Hand-reared Humboldt penguins, Pringle and Charlie popped in to Mountbatten Grange in Windsor to greet residents.Read the full story ›
A sea life specialist at a Dorset sea life centre is hoping to find one of its penguins a mate by putting him on the national singles dating website, Plenty of Fish.
Weymouth Sea Life Park's penguin specialist, Sarah Everett, says the one-year-old male Humboldt penguin - called Spruce - is 'lonely for love'. Spruce lives in the Park's penguin colony but the other penguins are either male or already coupled up.
Sarah has written a detailed dating profile on Plenty of Fish for Spruce. It describes his likes - which include seafood and swimming – and his relationship needs – ‘a partner for life who I can make some little chicks with, as I'm a family man at heart.’
Sarah is now appealing for the public to share Spruce’s Plenty of Fish profile on their social media pages and spread the word to help him find a mate.
Penguins are very affectionate birds by nature and often mate for life. I really want to see Spruce settle down with the right girl and after searches for potential mates at other Sea Life centres proved fruitless – they have the same problem as us, too many boys - I thought it was time to look further afield.
Plenty of Fish has been really useful as a means of putting information about Spruce online so I can share the link on social media and send it to other penguin carers around the world – the right girl for him is out there somewhere and I’m determined to help him find her!
Marwell Zoo has announced that their 16-year-old Humboldt penguin, Eva, has passed away.
Eva was diagnosed with Aspergillosis, an infection that can affect water birds especially during the colder months. Veterinary teams immediately attempted emergency investigations and treatment but despite their best efforts Eva passed away.
During her time at Marwell, Eva successfully raised five chicks including two males, Lurch and most recently Seaweed, who hatched last year.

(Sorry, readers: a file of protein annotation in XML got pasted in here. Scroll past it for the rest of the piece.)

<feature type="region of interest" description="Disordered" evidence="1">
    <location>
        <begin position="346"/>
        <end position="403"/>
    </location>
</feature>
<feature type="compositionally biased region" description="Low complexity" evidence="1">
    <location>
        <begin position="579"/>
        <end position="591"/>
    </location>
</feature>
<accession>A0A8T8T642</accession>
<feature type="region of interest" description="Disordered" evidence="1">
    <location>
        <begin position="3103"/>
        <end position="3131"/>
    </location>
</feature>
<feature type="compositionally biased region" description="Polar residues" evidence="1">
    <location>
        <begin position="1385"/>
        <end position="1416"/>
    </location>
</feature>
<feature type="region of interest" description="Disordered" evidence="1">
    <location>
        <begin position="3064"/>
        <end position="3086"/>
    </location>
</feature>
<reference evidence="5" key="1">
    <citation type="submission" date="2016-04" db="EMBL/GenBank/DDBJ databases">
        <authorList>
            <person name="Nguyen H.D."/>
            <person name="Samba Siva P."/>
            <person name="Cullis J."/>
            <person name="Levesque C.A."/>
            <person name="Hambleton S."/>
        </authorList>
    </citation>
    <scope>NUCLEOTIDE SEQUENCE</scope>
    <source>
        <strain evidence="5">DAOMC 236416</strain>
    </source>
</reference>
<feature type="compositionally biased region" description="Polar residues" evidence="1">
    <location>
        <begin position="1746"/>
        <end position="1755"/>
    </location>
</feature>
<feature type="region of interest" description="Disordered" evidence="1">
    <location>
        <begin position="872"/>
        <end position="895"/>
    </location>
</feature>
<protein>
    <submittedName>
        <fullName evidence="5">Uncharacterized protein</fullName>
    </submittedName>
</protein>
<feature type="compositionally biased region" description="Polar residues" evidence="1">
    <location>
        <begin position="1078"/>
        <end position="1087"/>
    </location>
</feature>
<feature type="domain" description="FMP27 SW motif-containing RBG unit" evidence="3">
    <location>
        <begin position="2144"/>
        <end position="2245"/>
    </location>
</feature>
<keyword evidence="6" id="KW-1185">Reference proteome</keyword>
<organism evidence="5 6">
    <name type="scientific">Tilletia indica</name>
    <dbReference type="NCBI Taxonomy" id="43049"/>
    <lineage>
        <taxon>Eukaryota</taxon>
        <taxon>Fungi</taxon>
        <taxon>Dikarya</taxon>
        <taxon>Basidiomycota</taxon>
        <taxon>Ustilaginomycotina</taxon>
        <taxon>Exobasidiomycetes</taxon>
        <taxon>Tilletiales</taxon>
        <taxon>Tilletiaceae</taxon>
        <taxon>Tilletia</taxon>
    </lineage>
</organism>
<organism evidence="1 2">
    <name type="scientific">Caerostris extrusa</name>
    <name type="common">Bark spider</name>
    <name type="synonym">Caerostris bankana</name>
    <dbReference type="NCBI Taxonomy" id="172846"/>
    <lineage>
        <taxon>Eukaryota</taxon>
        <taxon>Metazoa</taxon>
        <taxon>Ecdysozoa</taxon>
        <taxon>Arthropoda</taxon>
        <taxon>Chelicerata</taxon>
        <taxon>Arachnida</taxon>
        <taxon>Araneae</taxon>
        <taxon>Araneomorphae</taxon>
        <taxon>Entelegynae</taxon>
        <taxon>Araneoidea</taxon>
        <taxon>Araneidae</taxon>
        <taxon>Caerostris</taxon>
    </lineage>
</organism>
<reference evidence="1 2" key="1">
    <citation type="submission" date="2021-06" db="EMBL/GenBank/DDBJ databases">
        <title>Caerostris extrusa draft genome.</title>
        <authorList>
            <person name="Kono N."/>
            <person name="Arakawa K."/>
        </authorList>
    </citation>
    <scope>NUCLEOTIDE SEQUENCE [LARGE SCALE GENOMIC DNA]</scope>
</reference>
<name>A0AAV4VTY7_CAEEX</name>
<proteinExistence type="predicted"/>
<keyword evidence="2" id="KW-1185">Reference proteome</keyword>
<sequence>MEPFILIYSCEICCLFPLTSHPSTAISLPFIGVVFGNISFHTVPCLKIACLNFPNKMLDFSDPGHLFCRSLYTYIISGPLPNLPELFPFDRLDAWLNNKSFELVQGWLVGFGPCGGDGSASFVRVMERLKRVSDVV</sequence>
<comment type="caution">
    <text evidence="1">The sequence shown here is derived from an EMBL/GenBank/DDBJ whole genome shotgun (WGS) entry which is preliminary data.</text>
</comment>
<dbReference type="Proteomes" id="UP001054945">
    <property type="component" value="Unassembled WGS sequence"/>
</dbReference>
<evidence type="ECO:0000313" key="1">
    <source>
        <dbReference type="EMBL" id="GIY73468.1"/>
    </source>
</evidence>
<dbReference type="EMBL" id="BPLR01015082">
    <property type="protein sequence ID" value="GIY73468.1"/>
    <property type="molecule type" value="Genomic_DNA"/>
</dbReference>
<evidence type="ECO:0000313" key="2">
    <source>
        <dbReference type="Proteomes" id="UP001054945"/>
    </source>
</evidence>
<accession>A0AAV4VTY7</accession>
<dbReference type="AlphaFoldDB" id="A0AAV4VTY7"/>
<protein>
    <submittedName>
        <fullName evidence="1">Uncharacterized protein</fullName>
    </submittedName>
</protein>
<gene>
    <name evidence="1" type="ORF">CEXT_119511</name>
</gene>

Two same-sex Humboldt Penguins at Wingham Wildlife Park are being used as surrogate parents for an egg, and now newly-hatched chick. It was abandoned by the mother, after her male partner refused to share the egg incubation process.
Two same sex penguins have reared a chick at a wildlife park in Kent. An egg was placed in a nest box, where Jumbs and Kermit kept a watchful eye. The two penguins operated a shift system and even fed the chick. The entire family is reported to be 'doing well' at Wingham Wildlife Park.
A rare penguin chick has hatched with the help of zookeepers from Sussex after a difficult birth.
The Humboldt chick emerged from its shell on Wednesday 2nd April after staff noticed a small hole in the egg.
Humboldt penguins usually hatch after 40 days with greyish feathers and both parents work together to feed and care for their young.
The chicks tend to leave their nest at around 10-12 weeks.
Deputy Head Keeper, Jason O’Connell commented: “Hatching can be a difficult time and it can take a while depending on the chick’s own strength. The chick is doing really well now and we are pleased with his progress.
"He will be cared for by his parents within the safety of the nest box over the next few weeks, before finally waddling out onto the beach in time for summer."
Zoo keepers at Drusillas Park in Sussex have had the surprise of their life after they found one of their penguins flying.
Wallace the penguin is known for his speed and has always been a lot faster than the other birds.
Staff think that his unusually large wingspan and his recent weight loss has made him more aerodynamic, meaning he can fly.
Wallace was born at the park in 2012.
Click video. The Seaview Wildlife Encounter on the Isle of Wight is famous for its colony of Humboldt Penguins. The Animal Care Team there sent us a video of a newcomer emerging from its shell.
Penguin keeper Jody Geary from Marwell Zoo tells us about Ralph, their rather special wetsuited penguin.
Ralph, a Penguin at Marwell Zoo, has been given a wetsuit to help him keep warm, after he began moulting earlier than his fellow birds.
Our cameraman caught a quick snap of him hiding in his hole this lunchtime.